What Is A Hysterectomy – Your Top Questions Answered

November 02, 2022.

Body Changes after Hysterectomy? The Questions You’re Too Embarrassed To Ask

If you’re considering a hysterectomy but don’t know what to expect, this article will give you the key facts.

It’s no secret that our bodies change as we age. But what happens after a hysterectomy? This major surgery can bring with it all sorts of changes to your body, both physically and emotionally. And while it’s perfectly normal to have questions and concerns about these changes, you may feel too embarrassed to ask them. Well, never fear! In this blog post, we’ll answer some of women’s most common questions about their bodies after a hysterectomy. So whether you’re wondering about sex or incontinence, read on for some answers.

What is a hysterectomy?

A hysterectomy involves surgically removing the uterus. It’s a widely performed procedure, with more than 600,000 performed annually in the United States. There are several reasons why someone might need a hysterectomy, including cancer, fibroids, endometriosis, and pelvic prolapse. In some cases, a hysterectomy may be required to save a woman’s life.

What are the different types of hysterectomies?

The most common hysterectomy removes both the uterus and the cervix, which is referred to as a total hysterectomy. Subtotal or supracervical hysterectomy (also known as a partial hysterectomy) involves removing the entire uterus except for the cervix. During a radical hysterectomy, the entire uterus is removed along with the cervix, ovaries, fallopian tubes, and nearby lymph nodes. Occasionally, a surgeon may also need to remove part of the surrounding tissue or organs, such as the upper part of the vagina or nearby lymph nodes.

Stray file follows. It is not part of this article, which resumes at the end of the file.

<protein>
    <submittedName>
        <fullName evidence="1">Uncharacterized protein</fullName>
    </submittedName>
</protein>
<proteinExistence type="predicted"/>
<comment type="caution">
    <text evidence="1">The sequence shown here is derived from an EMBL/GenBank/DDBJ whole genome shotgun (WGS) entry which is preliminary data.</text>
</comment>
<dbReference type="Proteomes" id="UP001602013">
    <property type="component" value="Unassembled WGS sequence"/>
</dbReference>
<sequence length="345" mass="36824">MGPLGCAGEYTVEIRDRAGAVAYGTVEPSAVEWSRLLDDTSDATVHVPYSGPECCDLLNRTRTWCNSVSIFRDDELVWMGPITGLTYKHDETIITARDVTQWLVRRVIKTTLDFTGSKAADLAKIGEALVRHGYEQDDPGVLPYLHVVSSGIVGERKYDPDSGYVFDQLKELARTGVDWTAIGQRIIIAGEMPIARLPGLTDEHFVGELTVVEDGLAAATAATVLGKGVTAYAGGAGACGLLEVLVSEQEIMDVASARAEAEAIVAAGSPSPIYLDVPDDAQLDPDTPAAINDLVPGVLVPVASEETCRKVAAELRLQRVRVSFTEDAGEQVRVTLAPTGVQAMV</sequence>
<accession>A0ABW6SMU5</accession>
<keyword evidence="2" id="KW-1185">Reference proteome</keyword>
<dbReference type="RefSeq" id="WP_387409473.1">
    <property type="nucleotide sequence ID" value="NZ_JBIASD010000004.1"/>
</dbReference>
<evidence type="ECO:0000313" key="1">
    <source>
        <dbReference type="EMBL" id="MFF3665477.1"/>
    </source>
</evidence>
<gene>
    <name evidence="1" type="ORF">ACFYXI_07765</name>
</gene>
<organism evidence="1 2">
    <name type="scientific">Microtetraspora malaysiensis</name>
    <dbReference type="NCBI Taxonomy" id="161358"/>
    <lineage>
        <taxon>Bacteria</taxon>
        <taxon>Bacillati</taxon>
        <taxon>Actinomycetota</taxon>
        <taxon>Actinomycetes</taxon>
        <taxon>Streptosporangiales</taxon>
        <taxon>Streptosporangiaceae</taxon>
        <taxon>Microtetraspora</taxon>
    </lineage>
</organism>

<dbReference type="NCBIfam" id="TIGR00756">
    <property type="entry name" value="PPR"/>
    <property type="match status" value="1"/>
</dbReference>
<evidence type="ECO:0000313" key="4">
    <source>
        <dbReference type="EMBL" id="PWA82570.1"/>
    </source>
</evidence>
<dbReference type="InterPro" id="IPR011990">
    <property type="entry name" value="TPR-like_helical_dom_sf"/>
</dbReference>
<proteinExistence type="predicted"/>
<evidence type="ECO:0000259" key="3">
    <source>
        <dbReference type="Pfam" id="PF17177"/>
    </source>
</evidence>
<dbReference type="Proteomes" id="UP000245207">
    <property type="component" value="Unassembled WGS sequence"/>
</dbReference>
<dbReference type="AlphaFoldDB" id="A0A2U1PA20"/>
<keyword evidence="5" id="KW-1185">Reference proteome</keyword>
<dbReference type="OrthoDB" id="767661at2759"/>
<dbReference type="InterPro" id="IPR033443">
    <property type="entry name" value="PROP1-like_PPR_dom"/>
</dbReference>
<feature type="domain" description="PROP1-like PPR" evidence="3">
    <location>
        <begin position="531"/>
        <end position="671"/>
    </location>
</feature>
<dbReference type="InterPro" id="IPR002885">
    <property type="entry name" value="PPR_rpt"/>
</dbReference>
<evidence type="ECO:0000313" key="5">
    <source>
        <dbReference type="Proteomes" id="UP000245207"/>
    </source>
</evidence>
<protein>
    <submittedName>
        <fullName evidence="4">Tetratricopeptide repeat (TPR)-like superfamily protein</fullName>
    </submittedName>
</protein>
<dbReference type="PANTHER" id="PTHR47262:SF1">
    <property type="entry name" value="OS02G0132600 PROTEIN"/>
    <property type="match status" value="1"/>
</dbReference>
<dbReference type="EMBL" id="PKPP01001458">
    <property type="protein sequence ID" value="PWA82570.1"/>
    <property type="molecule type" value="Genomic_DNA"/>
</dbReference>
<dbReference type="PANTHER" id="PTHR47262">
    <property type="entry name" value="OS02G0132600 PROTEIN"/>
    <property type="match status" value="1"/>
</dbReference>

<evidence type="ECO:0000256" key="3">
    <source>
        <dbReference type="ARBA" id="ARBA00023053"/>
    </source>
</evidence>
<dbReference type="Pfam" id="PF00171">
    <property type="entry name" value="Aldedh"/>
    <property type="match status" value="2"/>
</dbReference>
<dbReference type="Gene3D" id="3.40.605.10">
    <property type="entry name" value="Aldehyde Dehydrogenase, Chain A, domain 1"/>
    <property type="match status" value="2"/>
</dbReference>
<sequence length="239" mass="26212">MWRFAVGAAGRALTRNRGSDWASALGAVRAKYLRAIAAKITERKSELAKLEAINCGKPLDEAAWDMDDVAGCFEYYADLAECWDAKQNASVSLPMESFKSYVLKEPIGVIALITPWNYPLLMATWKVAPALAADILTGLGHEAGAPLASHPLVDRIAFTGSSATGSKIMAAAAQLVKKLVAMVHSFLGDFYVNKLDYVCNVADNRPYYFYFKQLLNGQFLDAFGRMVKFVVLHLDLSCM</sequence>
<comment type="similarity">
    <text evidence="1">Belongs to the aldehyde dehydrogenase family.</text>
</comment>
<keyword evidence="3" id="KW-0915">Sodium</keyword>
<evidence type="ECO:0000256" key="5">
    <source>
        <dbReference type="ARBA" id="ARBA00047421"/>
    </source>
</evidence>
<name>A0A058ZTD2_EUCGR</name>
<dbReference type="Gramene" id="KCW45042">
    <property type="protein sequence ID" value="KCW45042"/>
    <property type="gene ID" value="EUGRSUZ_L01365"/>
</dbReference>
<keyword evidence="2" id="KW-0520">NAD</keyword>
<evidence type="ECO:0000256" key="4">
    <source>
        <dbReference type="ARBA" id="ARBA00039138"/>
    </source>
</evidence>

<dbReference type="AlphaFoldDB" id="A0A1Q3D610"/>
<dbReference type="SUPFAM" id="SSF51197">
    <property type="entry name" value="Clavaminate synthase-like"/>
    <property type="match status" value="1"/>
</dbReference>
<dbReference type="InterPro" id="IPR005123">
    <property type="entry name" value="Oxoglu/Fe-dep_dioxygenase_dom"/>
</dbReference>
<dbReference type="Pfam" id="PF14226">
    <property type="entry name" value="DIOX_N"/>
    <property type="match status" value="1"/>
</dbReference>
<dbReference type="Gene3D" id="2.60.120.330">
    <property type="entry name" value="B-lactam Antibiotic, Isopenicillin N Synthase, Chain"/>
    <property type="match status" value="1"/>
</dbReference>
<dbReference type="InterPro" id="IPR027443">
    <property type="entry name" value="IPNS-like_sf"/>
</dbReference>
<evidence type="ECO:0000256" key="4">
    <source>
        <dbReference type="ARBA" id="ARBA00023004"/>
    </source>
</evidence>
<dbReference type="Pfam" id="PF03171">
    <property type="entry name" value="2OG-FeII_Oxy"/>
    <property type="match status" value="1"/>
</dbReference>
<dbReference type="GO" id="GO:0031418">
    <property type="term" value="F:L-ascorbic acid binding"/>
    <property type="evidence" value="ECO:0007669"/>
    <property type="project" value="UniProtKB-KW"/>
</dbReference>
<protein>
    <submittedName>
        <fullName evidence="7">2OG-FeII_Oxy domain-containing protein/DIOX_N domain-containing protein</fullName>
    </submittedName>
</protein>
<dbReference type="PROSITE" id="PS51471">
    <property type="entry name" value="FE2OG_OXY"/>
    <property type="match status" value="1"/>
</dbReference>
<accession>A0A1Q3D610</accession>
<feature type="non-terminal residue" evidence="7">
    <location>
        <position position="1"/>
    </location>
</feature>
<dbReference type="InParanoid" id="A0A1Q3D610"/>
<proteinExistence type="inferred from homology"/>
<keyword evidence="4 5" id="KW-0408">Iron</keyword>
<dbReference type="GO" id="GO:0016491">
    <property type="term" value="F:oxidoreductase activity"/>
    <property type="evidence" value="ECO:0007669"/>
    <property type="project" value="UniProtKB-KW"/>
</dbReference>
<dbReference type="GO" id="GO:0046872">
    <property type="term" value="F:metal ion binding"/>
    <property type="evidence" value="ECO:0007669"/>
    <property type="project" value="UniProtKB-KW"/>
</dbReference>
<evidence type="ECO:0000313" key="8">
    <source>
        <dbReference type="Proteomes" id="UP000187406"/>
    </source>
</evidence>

Hysterectomies can be performed with a classical abdominal or robotic-assisted laparoscopic surgery. Generally, the type of surgery a woman will have depends on her situation and health condition. Depending on the patient’s medical history, gynecological surgeons decide what kind of surgery to perform. There is usually a four to six-week recovery time after surgery.

Where does sperm go after a hysterectomy?

It’s a fair question – after all, it’s in the uterus that the sperm traditionally go to meet the egg and fertilize it. However, the uterus is removed in a hysterectomy, so where does the sperm go then?

Well, without the uterus, there’s nowhere for it to go. The sperm will either be absorbed by the body, passed out through gravity, or by the flow of a woman’s urine.

Can a hysterectomy lead to incontinence?

One of the potential risks of a hysterectomy is incontinence or urine leakage. While this can be a bothersome problem, there are ways to manage it.

First, it’s important to understand that incontinence does not result from a weak bladder. Instead, it’s usually the result of damage to the pelvic floor muscles, which support the bladder. This damage can occur during surgery, or it may be the result of a previous injury.

Several treatments are available for incontinence, including pelvic floor muscle exercises and electrical stimulation. In most cases, these treatments are effective in reducing or eliminating leakage.